To use a LimeBike bike, riders must first download the LimeBike app on their mobile phone. The app will find the closest bike, unlock the bike, keep track of how much time the rider uses the bike and collect payment. For UNCG students and employees, it is 50 cent for every half hour and it is $1 per half hour for everyone else. Since the bikes have their own lock, they can essentially be parked anywhere.  However, Sun has designated areas on the campus of UNCG as hubs for the bike. Additionally, Sun is working with the City of Greensboro to do the same thing downtown. These lime green bikes are starting to become a hot commodity for UNCG as well as the city of Greensboro. The bikes weigh about 40 pounds and have tubeless tires that will rarely go flat. In addition, these bikes have a basket in the front of the bike with a cup holder and by pedaling the bike powers front and rear lights.

For more information about LimeBike, please visit

Happy Trails – Glenwood Springs, CO

Glenwood Springs, CO is a small city coming in with a population just under 10,000 but with a booming tourist economy with rafting in the summer and skiing in the winter. This small town is right off of interstate I70 and is the gateway to five towns after it including Aspen, CO.

There are two interstate exits and one main road that can lead locals and tourists alike through town and “down valley” to Aspen. Unfortunately, that main road begins as a bridge going over the Colorado river –  and that bridge needs to be replaced.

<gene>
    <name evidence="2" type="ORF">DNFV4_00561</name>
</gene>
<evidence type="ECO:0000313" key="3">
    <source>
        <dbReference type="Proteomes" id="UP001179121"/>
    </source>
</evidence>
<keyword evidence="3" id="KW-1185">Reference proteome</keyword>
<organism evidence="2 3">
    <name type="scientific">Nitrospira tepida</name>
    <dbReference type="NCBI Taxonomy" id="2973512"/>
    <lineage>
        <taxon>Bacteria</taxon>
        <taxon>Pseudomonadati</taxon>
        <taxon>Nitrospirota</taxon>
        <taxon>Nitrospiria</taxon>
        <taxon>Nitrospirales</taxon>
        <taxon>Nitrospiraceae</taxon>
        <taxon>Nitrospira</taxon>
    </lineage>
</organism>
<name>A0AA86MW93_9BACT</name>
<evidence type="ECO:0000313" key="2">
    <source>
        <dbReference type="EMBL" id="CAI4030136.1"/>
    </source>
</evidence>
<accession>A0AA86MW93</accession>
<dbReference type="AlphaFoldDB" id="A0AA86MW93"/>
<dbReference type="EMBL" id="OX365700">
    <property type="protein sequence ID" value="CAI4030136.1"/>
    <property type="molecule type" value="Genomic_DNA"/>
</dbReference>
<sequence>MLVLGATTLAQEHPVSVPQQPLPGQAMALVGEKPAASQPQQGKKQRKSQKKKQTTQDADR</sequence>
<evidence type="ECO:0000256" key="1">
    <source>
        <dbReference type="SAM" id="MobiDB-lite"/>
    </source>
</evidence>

Beginning August 14, 2017, and lasting approximately 95 days (many bets are being made on how long it will actually take), the main road will be detoured potentially causing up to one hour delays for getting off the interstate and through town. In order to remedy the traffic problems that will no doubt occur, the city of Glenwood Springs is encouraging citizens to walk or bike to work if they can. The city’s “Happy Trails” campaign is a series of five videos released in the five weeks leading up to the detour advising citizens on bike and pedestrian safety as well as local leaders pledging to bike or walk to work. The campaign is accompanied by a survey citizen’s can participate in and a pledge to take their vehicle off the road when possible.

Please keep the citizens of Glenwood and its surrounding towns in your thoughts over those ~95 days… see you on the other side!

Open Town Hall

Open Town Hall can be purchased by local governments and added to their websites as a way to engage with their citizens on upcoming proposals, ideas, etc. This forum allows governments to post ideas to their website along with surveys and other types of open ended questions that citizens can participate in. Citizens are informed of new and/or potential happenings in their town and can then let their government know how they feel about the plan or offer any advice or concerns. Governments can then take this feedback and analyze it to see popular beliefs.

Open Town Hall is a cost effective method of community engagement that still offers up a traditional town hall approach but from the comfort of citizens’ own homes.

Want more information on how Open Town Hall can benefit you?